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They came from the sky.
They fell; crashed into people’s backyards, and storefronts,
parks, and empty fields.
There were so, so many of them.
All fallen, hurt.

We took them in—
because we were kind back then, and we were foolish.
Because when they smiled at us, they were beautiful.
They came from the sky.

And then we started to fall.

Then they came (as if from nowhere),
she who had summer pressed into her skin,
and he who had stardust in his hair,
and a blade of obsidian
(the bag on his shoulders had shotguns and crossbows, and handguns and rifles.
And bottles and bottles of ashes).
He liked a good hunt. And we were so very grateful.

There were too few of us, and oh so many of them.
(We remember their smiles. They were so beautiful.)

We let him hunt; we helped her collect more ashes.
And we thought—
(because we were kind, and we had hope, and we were foolish)
we thought he was invincible.

And he was. For a while, he was.

There were too many of them, and so few of us.

So, we buried him in stardust
(and bottles and bottles of ashes).
And she mourned him the most;
she who had summer pressed into her skin.
And twine and grass braided into her hair
(as green as she was).

She took his blade of obsidian, and held it as if it would break
(as if it would break like a heart).
She didn't like to hunt, and we were so lost.
There were too many of them.
And even though they had fallen once, we were falling faster now.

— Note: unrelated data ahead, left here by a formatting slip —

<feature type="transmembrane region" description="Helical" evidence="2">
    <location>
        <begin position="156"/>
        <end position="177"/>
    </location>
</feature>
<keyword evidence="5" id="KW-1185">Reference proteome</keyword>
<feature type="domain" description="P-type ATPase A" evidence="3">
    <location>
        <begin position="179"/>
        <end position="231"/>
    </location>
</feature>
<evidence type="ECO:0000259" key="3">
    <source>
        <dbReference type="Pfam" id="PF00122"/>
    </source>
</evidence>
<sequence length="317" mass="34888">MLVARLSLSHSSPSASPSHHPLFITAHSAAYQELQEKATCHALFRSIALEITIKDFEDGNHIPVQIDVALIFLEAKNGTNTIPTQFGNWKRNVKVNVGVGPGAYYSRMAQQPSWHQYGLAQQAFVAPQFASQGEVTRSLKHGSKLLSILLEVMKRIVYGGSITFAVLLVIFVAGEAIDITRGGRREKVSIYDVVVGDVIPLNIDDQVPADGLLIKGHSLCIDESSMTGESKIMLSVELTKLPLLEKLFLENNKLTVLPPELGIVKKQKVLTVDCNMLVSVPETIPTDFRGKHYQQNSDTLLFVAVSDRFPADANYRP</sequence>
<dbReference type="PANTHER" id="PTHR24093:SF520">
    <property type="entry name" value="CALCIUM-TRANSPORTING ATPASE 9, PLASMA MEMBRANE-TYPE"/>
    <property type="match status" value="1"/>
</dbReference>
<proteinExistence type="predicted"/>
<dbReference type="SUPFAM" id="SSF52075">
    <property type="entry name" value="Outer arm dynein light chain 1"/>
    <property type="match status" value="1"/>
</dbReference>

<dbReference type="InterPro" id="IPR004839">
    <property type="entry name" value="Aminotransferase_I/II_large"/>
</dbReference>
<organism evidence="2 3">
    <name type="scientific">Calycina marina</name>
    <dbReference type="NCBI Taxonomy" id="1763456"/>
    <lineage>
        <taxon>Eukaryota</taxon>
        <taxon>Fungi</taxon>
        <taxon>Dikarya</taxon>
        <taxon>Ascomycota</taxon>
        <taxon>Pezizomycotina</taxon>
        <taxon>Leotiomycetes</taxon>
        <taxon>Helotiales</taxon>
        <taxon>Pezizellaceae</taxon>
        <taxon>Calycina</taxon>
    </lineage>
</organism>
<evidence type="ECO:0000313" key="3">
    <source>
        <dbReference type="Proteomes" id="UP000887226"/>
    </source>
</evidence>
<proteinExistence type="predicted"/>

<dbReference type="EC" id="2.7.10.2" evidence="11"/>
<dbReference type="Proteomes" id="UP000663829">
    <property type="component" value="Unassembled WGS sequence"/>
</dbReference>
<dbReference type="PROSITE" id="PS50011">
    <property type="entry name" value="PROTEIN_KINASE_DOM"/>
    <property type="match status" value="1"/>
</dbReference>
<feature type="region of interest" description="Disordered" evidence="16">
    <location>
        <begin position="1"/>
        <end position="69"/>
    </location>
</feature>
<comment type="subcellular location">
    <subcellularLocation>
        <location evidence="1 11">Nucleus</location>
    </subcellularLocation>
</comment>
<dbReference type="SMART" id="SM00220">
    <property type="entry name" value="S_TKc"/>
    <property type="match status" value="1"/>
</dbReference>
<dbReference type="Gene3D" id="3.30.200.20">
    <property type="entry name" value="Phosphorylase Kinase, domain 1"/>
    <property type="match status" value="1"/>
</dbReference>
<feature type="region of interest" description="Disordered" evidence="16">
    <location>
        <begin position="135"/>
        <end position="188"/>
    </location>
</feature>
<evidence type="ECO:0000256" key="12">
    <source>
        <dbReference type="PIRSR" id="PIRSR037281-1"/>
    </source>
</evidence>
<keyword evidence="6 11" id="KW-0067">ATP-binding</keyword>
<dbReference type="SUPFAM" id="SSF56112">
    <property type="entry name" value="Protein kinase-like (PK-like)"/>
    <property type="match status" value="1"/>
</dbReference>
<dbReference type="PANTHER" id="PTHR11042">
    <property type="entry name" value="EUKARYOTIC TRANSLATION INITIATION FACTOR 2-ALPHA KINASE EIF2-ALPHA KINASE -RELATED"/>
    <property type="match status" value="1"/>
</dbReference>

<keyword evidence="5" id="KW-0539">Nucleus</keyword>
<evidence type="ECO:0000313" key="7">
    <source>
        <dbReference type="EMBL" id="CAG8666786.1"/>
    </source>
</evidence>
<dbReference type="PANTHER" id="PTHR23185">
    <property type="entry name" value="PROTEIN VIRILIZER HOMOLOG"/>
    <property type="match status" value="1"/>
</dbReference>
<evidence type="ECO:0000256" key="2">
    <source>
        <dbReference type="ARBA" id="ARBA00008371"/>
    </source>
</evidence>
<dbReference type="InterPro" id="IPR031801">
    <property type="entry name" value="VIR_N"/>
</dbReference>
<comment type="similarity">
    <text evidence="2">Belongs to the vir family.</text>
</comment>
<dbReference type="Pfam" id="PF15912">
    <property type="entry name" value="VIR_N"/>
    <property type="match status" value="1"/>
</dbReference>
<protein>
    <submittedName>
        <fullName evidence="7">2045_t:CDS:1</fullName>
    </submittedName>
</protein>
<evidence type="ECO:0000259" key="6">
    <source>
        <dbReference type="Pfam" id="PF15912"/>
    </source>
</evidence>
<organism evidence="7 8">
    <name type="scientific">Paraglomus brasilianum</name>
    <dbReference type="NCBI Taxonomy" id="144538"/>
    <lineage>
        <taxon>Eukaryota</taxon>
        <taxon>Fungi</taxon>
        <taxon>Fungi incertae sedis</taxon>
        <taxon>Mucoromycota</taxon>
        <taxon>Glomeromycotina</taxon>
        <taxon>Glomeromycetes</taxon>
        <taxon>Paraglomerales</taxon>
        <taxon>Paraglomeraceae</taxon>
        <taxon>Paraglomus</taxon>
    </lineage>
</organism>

She took a crossbow from his arsenal.
And we thought she was foolish
(because she was kind, which made her weak).
She couldn't even hold a blade right
(but she was beautiful).

They came from the sky (so many of them).
But so had she.
A long time ago.
She who had summer pressed into her skin,
and ashes under her fingernails.
She had fallen once.
Never again.

She washed the summer from her skin
(and the kindness from her eyes).
Now there is stardust in her hair.

And gunpowder and obsidian in her wake.




Snigdha Chaya Saikia is an English major at Handique Girls' College, Guwahati, Assam, India. When she's not crying over late assignments, she writes speculative fictions (and forces her friends to read them). On select Sundays, she's a crime-fighting octopus. You can find her on Tumblr at canvasconstellations.
Current Issue
17 Jan 2022

The land burns so hot and high tonight that Let can see its orange glow even from the heart of The City of Birds. It burns so thick she can taste the whole year’s growth of leaves and branches on her lips. It burns so fast she can almost hear the deer and cottontails scream as flames outrun them and devour them whole.
I writhe in bed with fever, chills, chatters and shivers. The near becomes far as the far comes close.
No one gets married before going to space.
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